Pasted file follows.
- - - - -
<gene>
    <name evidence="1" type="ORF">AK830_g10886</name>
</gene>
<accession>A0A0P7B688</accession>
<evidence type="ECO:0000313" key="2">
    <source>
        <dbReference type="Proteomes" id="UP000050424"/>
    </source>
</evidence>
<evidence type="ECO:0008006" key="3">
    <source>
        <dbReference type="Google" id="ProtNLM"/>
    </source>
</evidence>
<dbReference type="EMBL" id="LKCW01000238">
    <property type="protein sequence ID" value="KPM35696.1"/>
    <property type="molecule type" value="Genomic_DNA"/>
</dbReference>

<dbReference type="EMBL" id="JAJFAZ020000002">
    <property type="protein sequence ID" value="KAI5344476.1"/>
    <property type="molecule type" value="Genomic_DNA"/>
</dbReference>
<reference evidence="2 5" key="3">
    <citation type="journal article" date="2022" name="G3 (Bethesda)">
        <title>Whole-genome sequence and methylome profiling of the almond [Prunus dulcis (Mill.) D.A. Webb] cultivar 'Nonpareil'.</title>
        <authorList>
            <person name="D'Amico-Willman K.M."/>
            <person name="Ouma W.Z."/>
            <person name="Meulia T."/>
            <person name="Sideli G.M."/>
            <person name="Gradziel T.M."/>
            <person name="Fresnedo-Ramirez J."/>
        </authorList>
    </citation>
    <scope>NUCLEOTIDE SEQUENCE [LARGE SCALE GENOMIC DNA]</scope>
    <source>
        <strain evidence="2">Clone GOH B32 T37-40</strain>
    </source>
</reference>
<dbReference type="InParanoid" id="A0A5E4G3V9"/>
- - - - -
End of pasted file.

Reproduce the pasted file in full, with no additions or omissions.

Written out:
<gene>
    <name evidence="1" type="ORF">AK830_g10886</name>
</gene>
<accession>A0A0P7B688</accession>
<evidence type="ECO:0000313" key="2">
    <source>
        <dbReference type="Proteomes" id="UP000050424"/>
    </source>
</evidence>
<evidence type="ECO:0008006" key="3">
    <source>
        <dbReference type="Google" id="ProtNLM"/>
    </source>
</evidence>
<dbReference type="EMBL" id="LKCW01000238">
    <property type="protein sequence ID" value="KPM35696.1"/>
    <property type="molecule type" value="Genomic_DNA"/>
</dbReference>

<dbReference type="EMBL" id="JAJFAZ020000002">
    <property type="protein sequence ID" value="KAI5344476.1"/>
    <property type="molecule type" value="Genomic_DNA"/>
</dbReference>
<reference evidence="2 5" key="3">
    <citation type="journal article" date="2022" name="G3 (Bethesda)">
        <title>Whole-genome sequence and methylome profiling of the almond [Prunus dulcis (Mill.) D.A. Webb] cultivar 'Nonpareil'.</title>
        <authorList>
            <person name="D'Amico-Willman K.M."/>
            <person name="Ouma W.Z."/>
            <person name="Meulia T."/>
            <person name="Sideli G.M."/>
            <person name="Gradziel T.M."/>
            <person name="Fresnedo-Ramirez J."/>
        </authorList>
    </citation>
    <scope>NUCLEOTIDE SEQUENCE [LARGE SCALE GENOMIC DNA]</scope>
    <source>
        <strain evidence="2">Clone GOH B32 T37-40</strain>
    </source>
</reference>
<dbReference type="InParanoid" id="A0A5E4G3V9"/>